His words ring poignantly true. I think about my grandfather, who growing up in the Soviet Union, was taught exactly this: to remain stoic, to show only one ‘face’—not only to the public, but also to his family—that of a together, protective, capable, strong man whose duty it was to take care of his family. Feeling blue? Get over it. Really down in the dumps? Still get over it. Suicidal? Can’t help you there. The man that ‘raised me’—whom I no longer have contact with and who put my mom and me through the wringer—suffered from depression and possibly some other mental disorder. He was prone to alcohol binges (that went on for a few days and sometimes even a week) and spent a lot of time feeling sorry for himself, which visualized itself in crying and reflecting (5%) and verbally and emotionally abusing my mom and I (95%). It should have been the reverse. When I had enough and said I was moving out of home at 18 (very young, especially for a girl from a pretty traditional family), my parents went berserk. I suggested us all seeing a family counselor. My mom immediately agreed, my dad thought I was insane and laughed at me. He’s the one that needs the most help, I thought. After eight sessions with a psychologist (one of the most positive things I did), my parents allowed me move out to a flat in the same neighborhood. My dad was still suffering through episodes and although his GP prescribed treatment (of the positive, talking kind), he refused every time. This all culminated in an affair with a family friend and my mom finally leaving him. Truth be told, I was relieved.
But there are days when I think what would have been if he just sought treatment. Perhaps he would have remained a selfish, abusive man, but perhaps not. Perhaps if our society was less about “boys don’t cry” and more about “crying is a healthy way to get rid of frustration/sadness/anger,” he would have been more inclined to get in touch with his feelings and deal with his issues. There is a pattern of men distracting themselves with other activities like watching TV, playing sport, or drinking as a coping mechanism. Perhaps if he didn’t put away a dozen beers a night (and vodka on the weekends) and talked about his problems, then maybe his mental health situation wouldn’t have worsened with each passing year. In the end, three people suffered when none could have.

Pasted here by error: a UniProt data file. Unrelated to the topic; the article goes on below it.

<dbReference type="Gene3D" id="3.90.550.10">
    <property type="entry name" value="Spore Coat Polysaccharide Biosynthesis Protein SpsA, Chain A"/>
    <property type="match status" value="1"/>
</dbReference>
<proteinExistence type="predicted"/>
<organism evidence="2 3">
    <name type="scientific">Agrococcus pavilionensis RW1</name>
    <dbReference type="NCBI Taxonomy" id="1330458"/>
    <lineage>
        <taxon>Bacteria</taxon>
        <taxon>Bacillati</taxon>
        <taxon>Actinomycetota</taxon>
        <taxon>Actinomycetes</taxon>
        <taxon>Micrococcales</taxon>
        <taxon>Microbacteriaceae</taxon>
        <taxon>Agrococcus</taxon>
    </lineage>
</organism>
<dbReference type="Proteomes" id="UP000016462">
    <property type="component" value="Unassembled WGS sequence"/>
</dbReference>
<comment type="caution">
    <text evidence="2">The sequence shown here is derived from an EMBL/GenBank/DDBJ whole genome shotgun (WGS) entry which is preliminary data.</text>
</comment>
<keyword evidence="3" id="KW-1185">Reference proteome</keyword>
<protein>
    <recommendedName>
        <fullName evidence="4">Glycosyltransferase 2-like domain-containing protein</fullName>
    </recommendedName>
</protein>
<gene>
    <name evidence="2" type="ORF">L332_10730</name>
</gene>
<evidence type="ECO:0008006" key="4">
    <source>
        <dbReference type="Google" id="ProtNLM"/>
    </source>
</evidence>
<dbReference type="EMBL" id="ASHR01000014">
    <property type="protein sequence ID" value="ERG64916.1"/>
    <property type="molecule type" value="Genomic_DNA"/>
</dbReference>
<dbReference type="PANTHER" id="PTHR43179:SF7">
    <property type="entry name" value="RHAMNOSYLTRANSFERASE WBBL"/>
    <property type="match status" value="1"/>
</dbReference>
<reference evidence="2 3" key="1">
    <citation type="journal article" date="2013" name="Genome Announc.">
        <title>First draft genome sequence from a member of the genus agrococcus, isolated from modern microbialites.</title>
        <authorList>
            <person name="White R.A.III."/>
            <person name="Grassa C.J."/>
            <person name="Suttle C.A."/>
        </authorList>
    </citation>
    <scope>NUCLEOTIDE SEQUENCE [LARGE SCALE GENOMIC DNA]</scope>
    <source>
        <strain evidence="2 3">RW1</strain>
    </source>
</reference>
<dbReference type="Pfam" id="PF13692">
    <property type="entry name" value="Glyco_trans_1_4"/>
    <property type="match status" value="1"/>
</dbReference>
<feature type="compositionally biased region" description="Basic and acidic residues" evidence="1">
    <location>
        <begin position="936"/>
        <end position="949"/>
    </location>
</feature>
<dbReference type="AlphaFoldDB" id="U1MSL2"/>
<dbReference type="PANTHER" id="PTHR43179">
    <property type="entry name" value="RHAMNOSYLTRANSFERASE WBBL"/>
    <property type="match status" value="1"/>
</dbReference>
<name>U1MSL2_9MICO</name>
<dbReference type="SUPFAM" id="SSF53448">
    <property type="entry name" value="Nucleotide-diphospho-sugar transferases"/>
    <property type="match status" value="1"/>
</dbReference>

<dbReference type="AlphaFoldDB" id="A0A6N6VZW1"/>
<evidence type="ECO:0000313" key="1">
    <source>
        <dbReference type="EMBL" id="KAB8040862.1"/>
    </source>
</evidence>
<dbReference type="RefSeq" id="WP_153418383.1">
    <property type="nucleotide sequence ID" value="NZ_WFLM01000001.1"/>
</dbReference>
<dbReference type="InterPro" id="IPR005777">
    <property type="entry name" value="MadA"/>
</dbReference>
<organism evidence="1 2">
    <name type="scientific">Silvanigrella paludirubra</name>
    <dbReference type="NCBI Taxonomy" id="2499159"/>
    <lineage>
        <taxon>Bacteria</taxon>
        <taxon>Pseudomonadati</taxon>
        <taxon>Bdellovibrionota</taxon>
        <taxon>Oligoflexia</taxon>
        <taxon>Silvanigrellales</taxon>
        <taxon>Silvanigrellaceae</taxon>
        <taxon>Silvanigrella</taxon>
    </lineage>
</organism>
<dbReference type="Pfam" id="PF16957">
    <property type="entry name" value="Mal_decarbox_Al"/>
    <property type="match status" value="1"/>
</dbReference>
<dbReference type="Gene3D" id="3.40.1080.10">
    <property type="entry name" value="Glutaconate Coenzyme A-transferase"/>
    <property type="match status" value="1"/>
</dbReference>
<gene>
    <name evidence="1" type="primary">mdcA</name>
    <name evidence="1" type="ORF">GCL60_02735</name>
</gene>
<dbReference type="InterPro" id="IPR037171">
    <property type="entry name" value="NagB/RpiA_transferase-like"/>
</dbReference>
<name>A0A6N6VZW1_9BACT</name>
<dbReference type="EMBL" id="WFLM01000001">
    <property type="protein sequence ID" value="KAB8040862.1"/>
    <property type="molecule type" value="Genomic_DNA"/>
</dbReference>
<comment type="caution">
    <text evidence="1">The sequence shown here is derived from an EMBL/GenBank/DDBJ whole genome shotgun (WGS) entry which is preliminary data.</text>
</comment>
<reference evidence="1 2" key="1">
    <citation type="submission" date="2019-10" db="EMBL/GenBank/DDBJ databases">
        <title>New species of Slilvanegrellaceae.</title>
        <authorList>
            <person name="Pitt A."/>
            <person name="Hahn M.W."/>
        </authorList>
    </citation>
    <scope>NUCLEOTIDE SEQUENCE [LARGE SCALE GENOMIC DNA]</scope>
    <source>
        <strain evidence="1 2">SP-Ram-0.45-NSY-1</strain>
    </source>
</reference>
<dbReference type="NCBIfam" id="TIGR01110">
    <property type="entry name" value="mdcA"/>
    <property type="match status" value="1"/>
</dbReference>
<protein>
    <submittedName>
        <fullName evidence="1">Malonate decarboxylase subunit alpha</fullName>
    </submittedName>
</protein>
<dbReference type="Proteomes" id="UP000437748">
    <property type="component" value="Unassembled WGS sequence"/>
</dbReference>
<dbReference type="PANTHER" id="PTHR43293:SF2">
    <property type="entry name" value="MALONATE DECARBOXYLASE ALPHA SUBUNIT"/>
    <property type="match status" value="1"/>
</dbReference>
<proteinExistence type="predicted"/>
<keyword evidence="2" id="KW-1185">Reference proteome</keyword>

This hiding and avoidance of emotions (and thus an underplaying or complete neglect of perhaps something more serious) seems to be a widespread epidemic. A poll conducted by the mental health charity Mind reports that only one in five 18-34-year-olds admit to having cried in the past week because of anxiety, whereas the other four “put on a brave face when anxious.” Meanwhile, a Populus poll of 2,063 adults reports that women are three times more likely than men to have cried because of anxiety and twice as likely to say they felt better after. I’m a massive crier but I have to say that I only felt comfortable with this label as I got older. In high school, my severe sensitivity would result in me ending up in tears, sometimes over serious things, sometimes over not-so-serious things. But I always felt better and relieved after crying. People’s reaction to my crying, however, did not make me feel so good. Teachers told me to “toughen up” and classmates more often that not ignored me. But I had the advantage of being a girl and “girls are allowed to cry.” As I grew up, I understood how healthy it is and no longer felt guilty at tearing up (read: full-on waterworks) during Titanic. Unsurprisingly, the aforementioned poll also found that one in four 18 to 34-year-olds thought that showing emotions is a sign of weakness, compared to only one in 10 people over the age of 55.